I would like introduce you to the beautiful and enchanting work of Margery Amdur. Not long ago I was also introduced to her work through the art gallery at my university where two pieces of hers were being shown. The delicate designs and use of color grabbed my attention, and I hope that it will grab yours as well.
Amdur is a Professor of Fine Arts at Rutgers, The State University of New Jersey about four miles away from Philadelphia. The pieces I have pictured here at the ones shown in the Ernest G. Welch Gallery at Georgia State University, though currently she is working on a commission to do large scale floor pieces for the Philadelphia Transit's subways.
During a lovely phone conversation with Amdur, I was able to get the low down on her progress as an artist and the influences that have brought her work to where it is today. If you visit her site, you'll be able to actually see the metamorphasis. But wait. Let's take a moment...
What do you see when you look at this work?
Think for a while. Look at it.
Think of them like gardens.
Look at the peaceful, almost predictable swirls, then whoa! A blast of color! Another one! These gardens of tranquility are filled with chaos! And that balance of chaos and tranquility is precisely what Amdur is trying to reflect in her work. This world that we live in is filled with balance of extremes. A rushing train, a butterfly garden, Times Square, Yosemite. You got it. She even expressed that in her own life, she can be both merry and stimulating and also earnest and reflective. I can definitely relate and I'm sure that the rest of you can as well.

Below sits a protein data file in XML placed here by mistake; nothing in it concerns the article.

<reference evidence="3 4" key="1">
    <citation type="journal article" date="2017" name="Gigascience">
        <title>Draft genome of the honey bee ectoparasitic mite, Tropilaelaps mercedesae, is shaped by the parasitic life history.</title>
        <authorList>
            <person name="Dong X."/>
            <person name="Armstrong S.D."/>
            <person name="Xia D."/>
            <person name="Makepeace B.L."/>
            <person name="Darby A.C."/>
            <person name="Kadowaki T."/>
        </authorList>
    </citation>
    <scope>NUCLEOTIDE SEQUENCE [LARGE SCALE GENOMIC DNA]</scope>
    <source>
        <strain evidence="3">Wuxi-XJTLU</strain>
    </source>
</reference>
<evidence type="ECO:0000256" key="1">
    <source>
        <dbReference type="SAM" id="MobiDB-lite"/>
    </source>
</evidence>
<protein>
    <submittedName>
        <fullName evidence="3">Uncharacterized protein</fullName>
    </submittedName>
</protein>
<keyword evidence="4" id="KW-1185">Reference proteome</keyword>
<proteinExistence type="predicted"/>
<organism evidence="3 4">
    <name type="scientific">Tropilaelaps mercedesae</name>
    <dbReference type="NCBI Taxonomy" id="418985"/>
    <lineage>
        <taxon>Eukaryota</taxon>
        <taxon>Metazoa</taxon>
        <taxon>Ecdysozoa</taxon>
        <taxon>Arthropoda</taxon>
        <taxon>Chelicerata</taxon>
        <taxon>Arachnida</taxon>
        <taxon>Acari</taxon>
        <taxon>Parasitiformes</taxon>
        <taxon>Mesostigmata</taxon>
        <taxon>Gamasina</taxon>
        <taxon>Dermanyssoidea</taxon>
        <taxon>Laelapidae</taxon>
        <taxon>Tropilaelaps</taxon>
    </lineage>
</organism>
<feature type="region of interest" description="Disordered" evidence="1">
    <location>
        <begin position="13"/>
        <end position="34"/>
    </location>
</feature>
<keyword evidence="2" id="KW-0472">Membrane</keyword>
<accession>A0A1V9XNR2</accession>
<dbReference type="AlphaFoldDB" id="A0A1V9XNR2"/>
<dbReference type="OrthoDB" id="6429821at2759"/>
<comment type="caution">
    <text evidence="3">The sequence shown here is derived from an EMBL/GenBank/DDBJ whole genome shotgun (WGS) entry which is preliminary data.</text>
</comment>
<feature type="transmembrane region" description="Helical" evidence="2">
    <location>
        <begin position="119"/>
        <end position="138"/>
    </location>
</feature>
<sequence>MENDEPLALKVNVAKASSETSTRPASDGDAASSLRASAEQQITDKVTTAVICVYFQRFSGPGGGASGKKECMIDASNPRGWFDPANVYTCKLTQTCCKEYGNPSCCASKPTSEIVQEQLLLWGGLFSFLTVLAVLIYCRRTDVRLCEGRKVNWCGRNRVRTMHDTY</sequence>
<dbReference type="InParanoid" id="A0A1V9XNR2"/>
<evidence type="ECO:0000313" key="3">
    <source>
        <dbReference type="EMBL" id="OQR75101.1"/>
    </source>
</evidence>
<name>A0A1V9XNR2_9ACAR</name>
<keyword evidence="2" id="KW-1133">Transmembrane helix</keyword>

How often in our lives do we have perfume on our wrists and briars on our ankles? Originally inspired by the sparse landscape of New Mexico while living there, Amdur used very subdued colors (if any) for a long time. After spending some time easing life's spurs with Van Gogh paint-by-numbers, she was teased and swooned by daring, vibrant colors. Ah, the perfume. So she blended the experiences. Life is a bundled package and even with it's ups and downs, there is loveliness.
With consideration to her new public arwork, she also likes to tie in the ideas of bringing "modest domestic work into public work". These floor pieces that she has been commissioned to do resemble closely the Van Gogh paint by number works that she has been doing, but with greater intesnsity. These beautiful, and typically three dimensional artworks will be layed down as a type of floral garden, a hard carpet in a world of fast transit and rush hour. How beautiful is that?